Although several studies have linked exclusionary school discipline (suspension and exclusion) to delinquency and crime, the current study is the first to test a macro-level effect of the school-to-prison pipeline in which “law-and-order” schools in disadvantaged neighborhoods are examined in a separate analysis.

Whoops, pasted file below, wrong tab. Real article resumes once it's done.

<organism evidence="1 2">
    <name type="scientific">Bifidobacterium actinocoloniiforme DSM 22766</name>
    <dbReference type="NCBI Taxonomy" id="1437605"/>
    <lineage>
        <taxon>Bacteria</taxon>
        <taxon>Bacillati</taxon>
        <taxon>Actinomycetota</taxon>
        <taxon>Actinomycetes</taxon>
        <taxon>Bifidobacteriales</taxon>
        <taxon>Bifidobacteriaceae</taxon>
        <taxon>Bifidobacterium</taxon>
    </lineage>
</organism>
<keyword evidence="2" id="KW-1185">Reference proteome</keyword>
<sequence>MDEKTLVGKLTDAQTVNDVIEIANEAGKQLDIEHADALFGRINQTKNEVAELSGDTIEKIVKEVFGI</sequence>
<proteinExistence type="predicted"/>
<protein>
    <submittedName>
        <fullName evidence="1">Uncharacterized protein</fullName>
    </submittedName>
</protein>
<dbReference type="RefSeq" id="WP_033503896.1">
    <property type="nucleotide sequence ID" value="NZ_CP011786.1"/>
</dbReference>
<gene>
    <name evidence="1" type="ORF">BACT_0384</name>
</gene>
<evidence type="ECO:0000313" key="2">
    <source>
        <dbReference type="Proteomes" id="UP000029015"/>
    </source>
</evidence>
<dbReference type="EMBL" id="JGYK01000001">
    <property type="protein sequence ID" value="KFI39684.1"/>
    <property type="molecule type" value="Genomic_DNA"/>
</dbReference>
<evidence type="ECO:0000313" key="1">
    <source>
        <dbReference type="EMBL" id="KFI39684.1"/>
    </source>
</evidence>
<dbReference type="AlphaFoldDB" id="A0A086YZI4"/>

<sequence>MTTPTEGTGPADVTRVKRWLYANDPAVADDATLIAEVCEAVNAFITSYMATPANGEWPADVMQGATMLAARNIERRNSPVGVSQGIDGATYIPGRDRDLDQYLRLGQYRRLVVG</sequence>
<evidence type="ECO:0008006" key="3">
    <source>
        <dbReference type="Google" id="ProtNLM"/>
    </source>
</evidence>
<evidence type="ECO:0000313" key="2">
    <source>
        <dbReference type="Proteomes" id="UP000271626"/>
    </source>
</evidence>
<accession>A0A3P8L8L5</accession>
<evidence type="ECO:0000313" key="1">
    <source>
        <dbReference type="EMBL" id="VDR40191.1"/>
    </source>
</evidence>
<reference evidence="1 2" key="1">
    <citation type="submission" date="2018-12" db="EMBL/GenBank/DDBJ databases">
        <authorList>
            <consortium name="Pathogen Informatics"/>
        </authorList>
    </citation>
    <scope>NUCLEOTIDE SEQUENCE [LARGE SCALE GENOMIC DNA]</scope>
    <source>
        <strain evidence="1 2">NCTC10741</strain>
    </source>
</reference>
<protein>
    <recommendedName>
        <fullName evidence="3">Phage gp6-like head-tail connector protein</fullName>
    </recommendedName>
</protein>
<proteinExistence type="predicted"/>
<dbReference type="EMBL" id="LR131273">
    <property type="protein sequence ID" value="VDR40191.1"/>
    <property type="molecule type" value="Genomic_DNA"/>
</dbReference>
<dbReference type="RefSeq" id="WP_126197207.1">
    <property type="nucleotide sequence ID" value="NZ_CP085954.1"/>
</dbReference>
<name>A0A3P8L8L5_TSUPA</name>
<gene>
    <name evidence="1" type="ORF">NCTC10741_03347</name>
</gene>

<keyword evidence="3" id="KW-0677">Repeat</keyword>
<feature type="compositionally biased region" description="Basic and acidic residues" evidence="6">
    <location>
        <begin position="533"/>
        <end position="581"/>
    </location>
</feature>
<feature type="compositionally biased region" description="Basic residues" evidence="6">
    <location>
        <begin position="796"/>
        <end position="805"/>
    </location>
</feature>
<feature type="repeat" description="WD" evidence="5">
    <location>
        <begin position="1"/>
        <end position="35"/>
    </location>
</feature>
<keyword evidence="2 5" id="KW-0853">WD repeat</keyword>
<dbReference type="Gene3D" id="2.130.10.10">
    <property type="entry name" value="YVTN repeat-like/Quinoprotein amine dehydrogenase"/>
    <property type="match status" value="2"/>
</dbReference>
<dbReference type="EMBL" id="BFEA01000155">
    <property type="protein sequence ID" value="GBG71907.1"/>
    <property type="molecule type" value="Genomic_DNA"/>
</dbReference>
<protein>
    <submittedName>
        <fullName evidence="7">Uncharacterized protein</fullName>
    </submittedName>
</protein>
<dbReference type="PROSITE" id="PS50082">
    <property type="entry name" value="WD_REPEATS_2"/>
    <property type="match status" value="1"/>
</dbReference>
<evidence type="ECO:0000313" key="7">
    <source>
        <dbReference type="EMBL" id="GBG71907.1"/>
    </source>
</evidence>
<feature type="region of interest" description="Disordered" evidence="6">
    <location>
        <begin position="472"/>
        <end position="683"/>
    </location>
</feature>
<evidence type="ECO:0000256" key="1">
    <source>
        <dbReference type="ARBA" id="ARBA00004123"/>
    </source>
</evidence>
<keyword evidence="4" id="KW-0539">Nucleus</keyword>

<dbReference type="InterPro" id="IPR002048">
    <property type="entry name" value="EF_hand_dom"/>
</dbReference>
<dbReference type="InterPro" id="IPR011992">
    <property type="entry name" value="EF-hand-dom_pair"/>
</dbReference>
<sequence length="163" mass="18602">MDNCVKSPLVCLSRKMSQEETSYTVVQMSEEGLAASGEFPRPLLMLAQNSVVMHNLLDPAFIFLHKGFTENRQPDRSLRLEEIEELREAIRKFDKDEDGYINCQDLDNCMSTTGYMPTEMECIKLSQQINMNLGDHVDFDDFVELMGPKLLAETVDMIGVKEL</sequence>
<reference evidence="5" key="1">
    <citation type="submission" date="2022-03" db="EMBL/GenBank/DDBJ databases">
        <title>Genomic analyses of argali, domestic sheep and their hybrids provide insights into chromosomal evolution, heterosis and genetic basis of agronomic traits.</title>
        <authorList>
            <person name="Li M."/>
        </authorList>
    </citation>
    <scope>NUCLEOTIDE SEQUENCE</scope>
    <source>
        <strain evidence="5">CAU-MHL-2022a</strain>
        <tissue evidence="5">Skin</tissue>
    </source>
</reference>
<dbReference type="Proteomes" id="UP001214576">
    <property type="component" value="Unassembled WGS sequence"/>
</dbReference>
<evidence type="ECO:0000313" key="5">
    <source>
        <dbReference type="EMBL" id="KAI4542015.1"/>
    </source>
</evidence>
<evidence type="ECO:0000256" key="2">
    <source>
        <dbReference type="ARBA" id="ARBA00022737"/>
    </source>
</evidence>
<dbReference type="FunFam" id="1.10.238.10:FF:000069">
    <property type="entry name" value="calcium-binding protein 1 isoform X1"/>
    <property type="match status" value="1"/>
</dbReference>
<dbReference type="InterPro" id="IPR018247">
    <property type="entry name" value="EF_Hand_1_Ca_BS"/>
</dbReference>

Southern California was used as the research site in examining whether public secondary-school suspensions and expulsions affect various crimes in schools’ surrounding neighborhoods. Several data sets were combined to create block-level data for the years 2004 to 2011. Using blocks as the geographic unit enabled analyses of precise crime locations, which made the observed link between schools and local crime more reliable. Demographic data were obtained from the 2000 and 2010 censuses and the American Community Survey. Block-level data that were not provided by the U.S. Census Bureau were imputed by applying a synthetic estimation for ecological inference. Block group coefficient estimates were used to obtain values at the block level; imputed block-level data were adjusted to sum the value in the block group; and uncertainty was added to the block-level values based on the uncertainty of the block group model. After the block data were obtained, they were linearly interpolated across years. Crime data were obtained from local police agencies in Southern California. School discipline data were counts of suspensions and expulsions by the California Department of Education for school years 2004-2005 to 2010-2011. School data were integrated with longitudinal crime and demographic data for small geographic units (census blocks) in six California counties. The findings generally support the hypothesis that exclusionary school discipline increases local crime from a routine activity perspective. This analysis provides another reason for schools to prioritize in-school detention or other disciplinary alternatives to exclusionary school discipline. 3 tables, 2 figures, and 73 references